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The Age columist says democracy, free press not the answer for climate damage

The Age, sometimes the free press is not enough…

Gay Alcorn suggests when voters get it wrong (and you are but a powerless columnist on a major daily paper) the answer is not “explain your case”,  or “publish and study the views of the people who disagree” but be fiercer, get arrested and resort to civil disobedience and blockades. Meanwhile her “respected” CSIRO scientists let her step into an obvious scientific hole, and Naomi Klein spins a fantasy that Alcorn finds appealing.

Ask all the wrong questions

The journalists of The Age have read their own paper for so long, they don’t even know what questions to ask:

The Age: “Applying heat to Canberra’s climate stance”

“There are a few barely questioned principles that most citizens assume in a representative democracy such as ours. One is that, whichever party you voted for, you accept the result of an election and give thanks for a peaceful transfer of political power.

But what if there was an issue where you couldn’t accept the elected government’s position, believing it so wrong, dangerous, and damaging to the country’s economic and social future that to treat it as just part of the argy-bargy of politics would make you complicit in that wrong?

Climate change is that issue.”

Gay Alcorn asks” What if you couldn’t accept the elected governments position”. She doesn’t ask: What if I’m wrong and windmills won’t stop floods? What if a tax won’t change the weather? Or how about, “If we make cheap energy more expensive – How exactly will that increase national productivity and help the economy?”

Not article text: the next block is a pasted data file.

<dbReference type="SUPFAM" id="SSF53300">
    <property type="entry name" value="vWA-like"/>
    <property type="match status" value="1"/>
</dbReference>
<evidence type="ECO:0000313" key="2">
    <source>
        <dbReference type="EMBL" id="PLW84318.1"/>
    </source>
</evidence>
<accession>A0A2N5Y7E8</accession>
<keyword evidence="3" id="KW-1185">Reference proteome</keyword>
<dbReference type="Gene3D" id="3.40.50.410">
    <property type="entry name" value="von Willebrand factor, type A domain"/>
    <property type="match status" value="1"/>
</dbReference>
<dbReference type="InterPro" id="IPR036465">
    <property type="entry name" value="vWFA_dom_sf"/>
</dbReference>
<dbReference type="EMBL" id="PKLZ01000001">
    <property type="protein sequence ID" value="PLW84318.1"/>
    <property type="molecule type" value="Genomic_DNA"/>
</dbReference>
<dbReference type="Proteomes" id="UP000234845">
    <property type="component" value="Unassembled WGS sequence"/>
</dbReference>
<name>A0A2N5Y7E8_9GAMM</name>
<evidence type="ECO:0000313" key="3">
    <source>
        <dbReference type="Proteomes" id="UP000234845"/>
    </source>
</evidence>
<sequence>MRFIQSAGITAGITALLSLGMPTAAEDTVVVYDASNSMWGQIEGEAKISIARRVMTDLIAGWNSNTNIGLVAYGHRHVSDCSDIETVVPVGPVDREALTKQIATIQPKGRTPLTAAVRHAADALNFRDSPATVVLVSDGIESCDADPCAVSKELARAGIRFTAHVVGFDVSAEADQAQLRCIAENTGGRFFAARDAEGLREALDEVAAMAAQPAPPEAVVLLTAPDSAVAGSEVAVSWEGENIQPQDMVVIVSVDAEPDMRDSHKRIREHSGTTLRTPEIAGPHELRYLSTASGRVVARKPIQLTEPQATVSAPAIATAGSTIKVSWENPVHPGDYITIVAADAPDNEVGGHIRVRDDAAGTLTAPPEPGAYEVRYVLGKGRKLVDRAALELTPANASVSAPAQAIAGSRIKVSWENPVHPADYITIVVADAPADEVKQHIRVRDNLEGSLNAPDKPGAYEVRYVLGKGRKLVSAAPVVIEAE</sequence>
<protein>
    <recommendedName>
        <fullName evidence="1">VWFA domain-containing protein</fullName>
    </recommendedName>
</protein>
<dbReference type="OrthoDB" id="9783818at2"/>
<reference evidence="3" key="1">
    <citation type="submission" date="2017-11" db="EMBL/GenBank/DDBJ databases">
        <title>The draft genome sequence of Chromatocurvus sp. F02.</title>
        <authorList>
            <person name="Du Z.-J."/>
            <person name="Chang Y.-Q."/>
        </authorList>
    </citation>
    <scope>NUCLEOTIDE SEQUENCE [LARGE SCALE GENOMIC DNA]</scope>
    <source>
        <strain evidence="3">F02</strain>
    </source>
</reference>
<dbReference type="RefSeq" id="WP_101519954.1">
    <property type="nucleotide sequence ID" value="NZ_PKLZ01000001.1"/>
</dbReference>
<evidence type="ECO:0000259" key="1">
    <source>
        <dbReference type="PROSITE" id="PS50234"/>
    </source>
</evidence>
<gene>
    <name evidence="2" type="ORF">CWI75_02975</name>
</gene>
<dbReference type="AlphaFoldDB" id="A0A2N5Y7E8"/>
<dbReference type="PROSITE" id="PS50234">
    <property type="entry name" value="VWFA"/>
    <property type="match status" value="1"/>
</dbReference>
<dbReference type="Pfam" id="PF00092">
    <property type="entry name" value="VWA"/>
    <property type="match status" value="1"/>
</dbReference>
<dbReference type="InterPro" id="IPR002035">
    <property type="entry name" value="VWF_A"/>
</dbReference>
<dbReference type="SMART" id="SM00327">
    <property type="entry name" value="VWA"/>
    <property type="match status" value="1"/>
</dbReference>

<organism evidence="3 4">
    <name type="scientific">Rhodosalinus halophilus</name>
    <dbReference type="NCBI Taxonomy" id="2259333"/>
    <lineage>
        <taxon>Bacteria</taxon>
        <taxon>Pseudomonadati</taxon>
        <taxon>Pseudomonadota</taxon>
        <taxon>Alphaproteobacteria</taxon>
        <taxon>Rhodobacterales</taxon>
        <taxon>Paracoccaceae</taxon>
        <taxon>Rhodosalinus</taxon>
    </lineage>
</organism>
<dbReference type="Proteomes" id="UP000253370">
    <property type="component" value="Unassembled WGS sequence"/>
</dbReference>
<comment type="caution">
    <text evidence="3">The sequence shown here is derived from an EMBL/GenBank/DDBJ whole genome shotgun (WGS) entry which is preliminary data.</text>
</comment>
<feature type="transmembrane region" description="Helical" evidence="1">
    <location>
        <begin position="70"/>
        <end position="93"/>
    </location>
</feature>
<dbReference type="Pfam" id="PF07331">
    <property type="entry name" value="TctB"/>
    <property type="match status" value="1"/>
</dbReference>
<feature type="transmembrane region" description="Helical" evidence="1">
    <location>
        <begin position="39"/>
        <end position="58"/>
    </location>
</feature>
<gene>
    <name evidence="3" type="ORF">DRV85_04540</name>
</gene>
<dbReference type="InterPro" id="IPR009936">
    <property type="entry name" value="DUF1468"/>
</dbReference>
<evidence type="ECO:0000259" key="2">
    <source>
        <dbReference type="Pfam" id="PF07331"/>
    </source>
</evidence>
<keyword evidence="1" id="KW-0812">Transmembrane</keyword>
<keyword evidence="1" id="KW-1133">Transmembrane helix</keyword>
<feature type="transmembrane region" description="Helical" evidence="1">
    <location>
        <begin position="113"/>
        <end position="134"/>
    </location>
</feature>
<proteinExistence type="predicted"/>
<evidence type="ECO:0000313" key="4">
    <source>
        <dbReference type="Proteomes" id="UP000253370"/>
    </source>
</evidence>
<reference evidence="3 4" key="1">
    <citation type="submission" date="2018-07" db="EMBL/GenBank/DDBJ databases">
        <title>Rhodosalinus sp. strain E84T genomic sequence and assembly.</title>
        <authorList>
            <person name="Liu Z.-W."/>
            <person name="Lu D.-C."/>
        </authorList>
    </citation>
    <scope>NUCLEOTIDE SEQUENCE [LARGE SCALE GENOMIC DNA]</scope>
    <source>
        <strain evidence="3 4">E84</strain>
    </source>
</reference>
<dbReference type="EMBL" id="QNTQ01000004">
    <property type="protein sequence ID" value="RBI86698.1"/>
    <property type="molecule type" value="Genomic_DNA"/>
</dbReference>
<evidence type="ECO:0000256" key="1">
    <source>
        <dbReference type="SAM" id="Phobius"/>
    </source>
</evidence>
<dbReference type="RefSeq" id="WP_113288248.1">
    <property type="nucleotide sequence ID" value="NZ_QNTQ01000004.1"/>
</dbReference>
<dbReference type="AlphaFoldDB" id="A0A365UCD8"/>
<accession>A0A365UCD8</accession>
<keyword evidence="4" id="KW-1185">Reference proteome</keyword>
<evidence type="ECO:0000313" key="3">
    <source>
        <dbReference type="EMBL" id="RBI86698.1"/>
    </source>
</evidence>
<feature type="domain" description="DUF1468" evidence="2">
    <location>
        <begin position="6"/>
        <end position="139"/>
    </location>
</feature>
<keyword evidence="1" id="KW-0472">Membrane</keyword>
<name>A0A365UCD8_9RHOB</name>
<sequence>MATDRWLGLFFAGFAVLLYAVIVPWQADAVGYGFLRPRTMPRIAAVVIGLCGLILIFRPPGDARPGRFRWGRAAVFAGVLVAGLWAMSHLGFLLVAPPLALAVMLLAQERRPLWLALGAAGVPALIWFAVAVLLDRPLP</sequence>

She also doesn’t ask, “What if a few dozen scientists have got their key assumptions wrong about the climate, and the models grossly exaggerate the threat?” What if thousands upon thousands of scientists (and a large slab of the population) know that name-calling “deniers” is not a scientific argument, want real evidence and are protesting? What if the newspaper you read hides the other half of the story, and doesn’t tell you that 31,000 scientists disagree with the 62 who reviewed Chapter Nine of the IPCC report? What if The Age never reports that atmospheric physicists, solar astronomers, geologists and engineers are skeptical, and have excellent reasons to be so, not to mention 1100 papers?

The evidence is that we are seeing its impact on our environment and our lives now. In our patch of the world, we’re into the second heatwave of the year in parts of southern Australia, following a year that was the hottest on record, and a decade between 2001-10 that was the warmest on record.

What if none of the CSIRO scientists was willing to be bluntly honest and remind you that none of these heatwaves or warm records was unusual in the long run, and none of them show that the warming is man-made? If the warming was natural, we’d get heatwaves, wouldn’t we? But instead of honest or forthright admission, the CSIRO scientists feed the unscientific pap that any warming is proof that CO2 caused the warming. So much for this respected institution. Few will respect it ten years from now, when it becomes obvious how much it has cost us.